To the Clemson Community: These are challenging times unlike anything I have seen in more than 30 years of working in higher education. I know many of you are concerned about your health, and the health of your loved ones – we are, too. In fact, every decision we have made over the past few […]
The estate of Thomas Green Clemson first came into his possession through his wife, Anna Calhoun, well before it was eventually bequeathed to South Carolina to found a college. It’s just one of the earliest ways that women played a vital role in making Clemson University what it is today. The newest women to join leadership ranks at Clemson include Dean Leslie Hossfeld (CBSHS), Dean Wendy York (Business) and Dean Cynthia Young (Science). They are each championing innovation and enhanced student experiences for their respective colleges. These women bring passion, vision, experience and dedication to lasting outcomes to Clemson. From prioritizing community outreach initiatives in support of the land-grant mission to connecting with students, faculty, alumni and business leaders to strengthen the prominence of our research, their work is leading Clemson forward.
African-American men make up 2 percent of the teachers in the U.S. In South Carolina, 25 percent of all first-year teachers hired for the 2017-2018 academic year are no longer teaching in South Carolina schools. Call Me MISTER® has spent the last 20 years working to change those statistics. And their work is moving the needle.
Not long ago, Zachary Brenton was the driving force behind the wheel of his stick-shift Nissan truck as he became quite familiar with the Interstate 95 corridor — and the other interstates that crisscross South Carolina’s midsection — thanks to many, many road trips between Clemson and Florence in the name of higher education and […]
Clemson University has a formidable solution to the advanced manufacturing talent shortage: the Center for Advanced Manufacturing. By partnering with industry statewide, the Clemson Center provides a sustainable way to foster long-term success for this economically important manufacturing sector, something that bodes well for the state of South Carolina and Clemson graduates.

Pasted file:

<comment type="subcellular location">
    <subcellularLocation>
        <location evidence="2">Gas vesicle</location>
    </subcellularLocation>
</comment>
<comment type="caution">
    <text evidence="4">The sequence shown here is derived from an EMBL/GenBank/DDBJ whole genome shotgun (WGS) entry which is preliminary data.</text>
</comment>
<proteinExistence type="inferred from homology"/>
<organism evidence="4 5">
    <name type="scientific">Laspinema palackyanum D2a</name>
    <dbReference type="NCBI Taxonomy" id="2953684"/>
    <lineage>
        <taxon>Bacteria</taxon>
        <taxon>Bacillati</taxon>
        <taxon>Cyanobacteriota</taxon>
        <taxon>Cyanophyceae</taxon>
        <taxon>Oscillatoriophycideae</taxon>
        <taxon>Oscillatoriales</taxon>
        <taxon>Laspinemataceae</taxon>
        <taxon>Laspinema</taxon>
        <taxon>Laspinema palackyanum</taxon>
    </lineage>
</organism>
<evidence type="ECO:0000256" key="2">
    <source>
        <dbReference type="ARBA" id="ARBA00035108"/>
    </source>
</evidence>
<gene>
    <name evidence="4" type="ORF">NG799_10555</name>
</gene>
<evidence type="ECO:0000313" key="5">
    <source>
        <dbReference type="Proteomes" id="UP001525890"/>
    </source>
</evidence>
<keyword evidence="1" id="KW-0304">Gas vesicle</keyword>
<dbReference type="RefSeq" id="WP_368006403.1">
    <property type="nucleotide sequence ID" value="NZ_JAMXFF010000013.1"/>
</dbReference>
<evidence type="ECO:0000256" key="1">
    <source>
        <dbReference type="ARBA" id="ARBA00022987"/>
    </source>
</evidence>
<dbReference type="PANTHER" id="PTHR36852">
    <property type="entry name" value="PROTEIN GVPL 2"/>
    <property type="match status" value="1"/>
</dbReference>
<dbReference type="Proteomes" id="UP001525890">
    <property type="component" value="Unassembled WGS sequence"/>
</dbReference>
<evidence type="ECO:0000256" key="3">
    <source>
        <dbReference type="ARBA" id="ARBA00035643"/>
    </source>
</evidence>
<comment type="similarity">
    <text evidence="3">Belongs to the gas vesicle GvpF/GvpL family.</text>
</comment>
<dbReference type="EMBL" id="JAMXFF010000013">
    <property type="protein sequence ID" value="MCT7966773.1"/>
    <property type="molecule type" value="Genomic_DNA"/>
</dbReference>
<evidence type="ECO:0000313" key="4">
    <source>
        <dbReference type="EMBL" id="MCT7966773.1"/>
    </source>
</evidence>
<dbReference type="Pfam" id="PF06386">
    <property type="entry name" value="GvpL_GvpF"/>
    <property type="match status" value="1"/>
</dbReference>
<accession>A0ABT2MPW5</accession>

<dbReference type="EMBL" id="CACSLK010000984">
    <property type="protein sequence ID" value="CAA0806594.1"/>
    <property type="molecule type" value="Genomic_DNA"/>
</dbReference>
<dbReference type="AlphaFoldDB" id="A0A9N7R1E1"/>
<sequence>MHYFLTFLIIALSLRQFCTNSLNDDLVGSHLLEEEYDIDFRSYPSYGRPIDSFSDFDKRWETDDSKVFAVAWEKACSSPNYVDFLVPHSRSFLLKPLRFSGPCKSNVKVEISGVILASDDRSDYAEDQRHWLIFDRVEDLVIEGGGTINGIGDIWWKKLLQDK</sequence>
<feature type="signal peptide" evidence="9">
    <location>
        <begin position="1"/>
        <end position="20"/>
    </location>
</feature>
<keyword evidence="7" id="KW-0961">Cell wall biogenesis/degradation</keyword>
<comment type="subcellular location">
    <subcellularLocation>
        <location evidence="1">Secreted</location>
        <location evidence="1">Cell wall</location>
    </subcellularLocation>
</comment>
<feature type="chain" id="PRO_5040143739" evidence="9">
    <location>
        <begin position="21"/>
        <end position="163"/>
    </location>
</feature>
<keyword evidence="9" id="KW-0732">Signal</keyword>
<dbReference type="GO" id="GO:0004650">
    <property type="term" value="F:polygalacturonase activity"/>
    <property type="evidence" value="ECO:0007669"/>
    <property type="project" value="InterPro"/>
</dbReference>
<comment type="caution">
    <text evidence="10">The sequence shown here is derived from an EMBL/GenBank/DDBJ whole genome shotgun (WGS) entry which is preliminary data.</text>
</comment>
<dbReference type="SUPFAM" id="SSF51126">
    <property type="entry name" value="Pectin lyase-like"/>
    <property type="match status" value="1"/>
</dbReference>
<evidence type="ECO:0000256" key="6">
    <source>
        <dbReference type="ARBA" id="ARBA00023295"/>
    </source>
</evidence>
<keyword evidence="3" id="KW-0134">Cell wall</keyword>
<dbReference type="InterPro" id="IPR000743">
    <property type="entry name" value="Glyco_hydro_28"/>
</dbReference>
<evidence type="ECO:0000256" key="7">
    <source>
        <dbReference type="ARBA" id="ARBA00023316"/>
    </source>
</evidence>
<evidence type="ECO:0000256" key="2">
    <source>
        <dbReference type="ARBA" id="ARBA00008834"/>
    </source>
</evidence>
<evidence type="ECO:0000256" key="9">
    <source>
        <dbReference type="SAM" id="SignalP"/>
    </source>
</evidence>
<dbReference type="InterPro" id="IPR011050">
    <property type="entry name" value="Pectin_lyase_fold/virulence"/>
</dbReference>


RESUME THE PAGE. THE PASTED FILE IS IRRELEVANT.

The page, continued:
With more than 744,000 rural residents statewide, inadequate health care is not just a small-town problem. Rural places represent a health care crisis for all of South Carolina. And a solution is needed.
With 2019 coming to a close, we want to take a moment to celebrate the faculty, staff, students, alumni and friends who have made Clemson University such a special place. Whether it’s in the lab, the classroom or on the field, people are the heart of our institution and the reason why Clemson has grown to become an institution recognized for excellence.
More than 1,300 students will receive Clemson University degrees in two graduation ceremonies on Thursday, Dec. 19. They are scheduled for 9:30 a.m. and 1:30 p.m. in Littlejohn Coliseum. In addition, Ph.D. candidates will participate in a doctoral hooding ceremony at 3 p.m. Wednesday, Dec. 18, in the Brooks Center for the Performing Arts.
Clemson's commitment to inclusiveness continues to grow among new generation of student veterans.
Clemson University’s Homecoming week seeks to bring the community together in a way that hits home with the 26th annual Pickens County Habitat for Humanity house building collaboration. The Habitat for Humanity Homecoming Build kicked off Wednesday on Bowman Field. Over the past 25 years, the Clemson community has built 26 homes that are still occupied and have given families opportunity and empowerment by removing the physical and mental hardships that occur with housing instability.
English professor Rhondda Robinson Thomas is bringing to light a more complete Clemson history
Plants have helped cure disease and relieve pain since ancient times, and new research at Clemson University could help tap even more of their potential. Many plants hold promising pharmaceutical compounds but in quantities far too small to develop into marketable drugs. In some cases, the entire area of the United States could be farmed with a single crop and it would be enough to treat just a few patients.